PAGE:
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St. Regian (Paul Smiths, N.Y.) 19??-????, January 01, 1974, Image 14

Image and text provided by Paul Smith's College

Persistent link: http://pscpubs.paulsmiths.edu/lccn/sn89038522/1974-01-01/ed-1/seq-14/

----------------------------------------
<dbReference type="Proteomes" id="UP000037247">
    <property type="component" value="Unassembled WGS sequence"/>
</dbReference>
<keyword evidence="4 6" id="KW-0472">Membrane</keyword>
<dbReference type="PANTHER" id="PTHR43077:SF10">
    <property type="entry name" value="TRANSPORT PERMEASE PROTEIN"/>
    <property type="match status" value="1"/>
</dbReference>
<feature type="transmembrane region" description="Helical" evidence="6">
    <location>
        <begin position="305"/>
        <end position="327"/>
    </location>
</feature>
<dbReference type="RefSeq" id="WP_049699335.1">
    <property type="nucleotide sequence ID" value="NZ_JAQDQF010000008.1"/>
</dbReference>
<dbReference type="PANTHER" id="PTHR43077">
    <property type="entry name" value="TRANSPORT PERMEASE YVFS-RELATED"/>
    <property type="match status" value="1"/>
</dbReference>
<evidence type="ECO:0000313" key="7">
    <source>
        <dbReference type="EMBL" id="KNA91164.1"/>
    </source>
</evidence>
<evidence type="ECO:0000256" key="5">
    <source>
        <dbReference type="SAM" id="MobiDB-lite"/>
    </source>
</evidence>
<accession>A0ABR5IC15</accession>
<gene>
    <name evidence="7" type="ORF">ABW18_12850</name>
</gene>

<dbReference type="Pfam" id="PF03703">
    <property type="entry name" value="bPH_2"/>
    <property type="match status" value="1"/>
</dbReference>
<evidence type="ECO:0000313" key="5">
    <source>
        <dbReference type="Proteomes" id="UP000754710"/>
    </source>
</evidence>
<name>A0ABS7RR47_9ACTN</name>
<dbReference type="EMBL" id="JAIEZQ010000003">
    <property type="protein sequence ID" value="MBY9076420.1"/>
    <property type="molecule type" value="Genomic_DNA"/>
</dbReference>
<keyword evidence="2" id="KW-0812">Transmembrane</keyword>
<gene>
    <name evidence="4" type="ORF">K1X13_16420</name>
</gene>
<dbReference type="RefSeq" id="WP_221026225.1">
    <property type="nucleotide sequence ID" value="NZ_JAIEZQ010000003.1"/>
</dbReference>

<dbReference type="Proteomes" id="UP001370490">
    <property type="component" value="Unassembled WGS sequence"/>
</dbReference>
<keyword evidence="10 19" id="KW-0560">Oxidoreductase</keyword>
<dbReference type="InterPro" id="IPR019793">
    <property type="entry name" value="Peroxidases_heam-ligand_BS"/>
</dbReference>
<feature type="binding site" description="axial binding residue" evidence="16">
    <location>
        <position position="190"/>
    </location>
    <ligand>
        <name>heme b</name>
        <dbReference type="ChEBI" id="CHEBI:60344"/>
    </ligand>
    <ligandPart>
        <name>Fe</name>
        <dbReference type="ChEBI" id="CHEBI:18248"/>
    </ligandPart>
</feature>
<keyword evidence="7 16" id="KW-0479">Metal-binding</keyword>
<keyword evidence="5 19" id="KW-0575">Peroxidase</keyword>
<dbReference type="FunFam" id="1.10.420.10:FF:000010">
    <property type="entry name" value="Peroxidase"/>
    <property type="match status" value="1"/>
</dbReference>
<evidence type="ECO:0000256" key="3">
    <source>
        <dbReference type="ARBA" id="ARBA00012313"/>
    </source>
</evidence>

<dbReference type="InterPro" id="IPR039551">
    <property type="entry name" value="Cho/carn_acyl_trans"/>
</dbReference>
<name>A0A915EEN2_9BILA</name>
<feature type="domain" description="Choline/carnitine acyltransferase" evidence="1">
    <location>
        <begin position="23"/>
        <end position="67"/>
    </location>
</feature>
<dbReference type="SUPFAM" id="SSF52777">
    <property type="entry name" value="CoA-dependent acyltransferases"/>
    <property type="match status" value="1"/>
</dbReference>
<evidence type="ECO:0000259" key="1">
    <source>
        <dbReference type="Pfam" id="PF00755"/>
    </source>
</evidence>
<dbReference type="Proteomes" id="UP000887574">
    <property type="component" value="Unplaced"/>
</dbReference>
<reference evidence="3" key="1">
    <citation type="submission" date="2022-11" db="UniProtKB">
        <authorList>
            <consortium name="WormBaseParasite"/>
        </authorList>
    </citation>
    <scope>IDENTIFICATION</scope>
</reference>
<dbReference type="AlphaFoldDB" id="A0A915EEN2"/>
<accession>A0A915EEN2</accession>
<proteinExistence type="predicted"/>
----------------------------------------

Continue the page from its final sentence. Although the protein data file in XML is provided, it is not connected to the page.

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A polios A. \Paul\ Smith, bom Aug. 20, 1825 — died Dec. 15, 1912. In December, 1858, Apollos A. Smith, a pioneer Adi­ rondack guide and hotel man, who became renowned the world over as simply Paul Smith, initiated plans and began construction on the shore of lower St. Regis Lake for what was to become one of the most notewor­ thy and amazingly popular summer resorts in the United States. On May 16, 1859, he and Mrs. Lydia Smith received their first guests. The natural beauty of the surrounding patriarchal pines combined with the wonderful personalities of the Smiths, contributed to the growth and expansion of their enterprising venture. Apollos A. Smith was born August 20, 1825 in Milton, Vermont. His ancestral strain was salted with rich Yankee and sturdy New England heritage. As a youngster, he and a friend went to work on the canal boats that carried grain and produce through the Northern Canal to the Hudson River. Whenever he couid get enough time, he would leave the boat in Vermont and cross Lake Champlain to go camping in the woods. Penetrating the Adirondack wilderness on numerous hunting and fishing expeditions, he ac­ quired an early intimacy with this virgin country. However, it was not long before other seasonal visitors began making requests for his services as a profession­ al guide and hunter. They also recommended the con­ struction of a building of his own where true lovers of nature might assemble for the finest fishing and hunt­ ing in the country. Considering this proposal, Paul assumed the initial step toward success and fame. Paul Smith organized for himself a power company which he called the Paul Smith’s Electric Light, Pow­ er, and Railroad Company. It was built with power stations at Union Falls on the Saranac River, furnish­ ing continuous service for his hotel establishments, and the neighboring communities and cities. With ample electric power, Paul became a railroad man and built an electric railroad from Lake Clear to Paul Smith’s Hotel for the transportation of people and supplies. It was built over his own land at a cost of $75,000 to connect the New York Central and Hudson Railways. He built roads to bring people to his hotel and he launched pleasure boats supplied with the power of storage batteries charged with electricity generated at his own plant. He built lines of poles to carry telegraph wires and established a telegraph company at the resort area so that the hundreds of vis­ itors and patrons along the shores of the St. Regis could keep in touch with their homes and businesses. Later, he established a telephone company to keep pace with the march of progress. Paul Smith continued to sell camp sites to the wealth­ iest families in the country. As time went on, the hotel register was filled with the most important men of the times. The visiting celebrities of the mo­ ment might be P.T. Barnum, Grover Cleveland, E. H. Harriman, or Theodore Roosevelt. Later, when the summer White House was at nearby Lake Osgood and the President’s executive offices were on the hotel grounds, Calvin Coolidge might share the spotlight with Governor Alfred E. Smith. Yet, it always retained the flavor of its primitive days and the prevailing dom­ inance of Paul’s personality. 10

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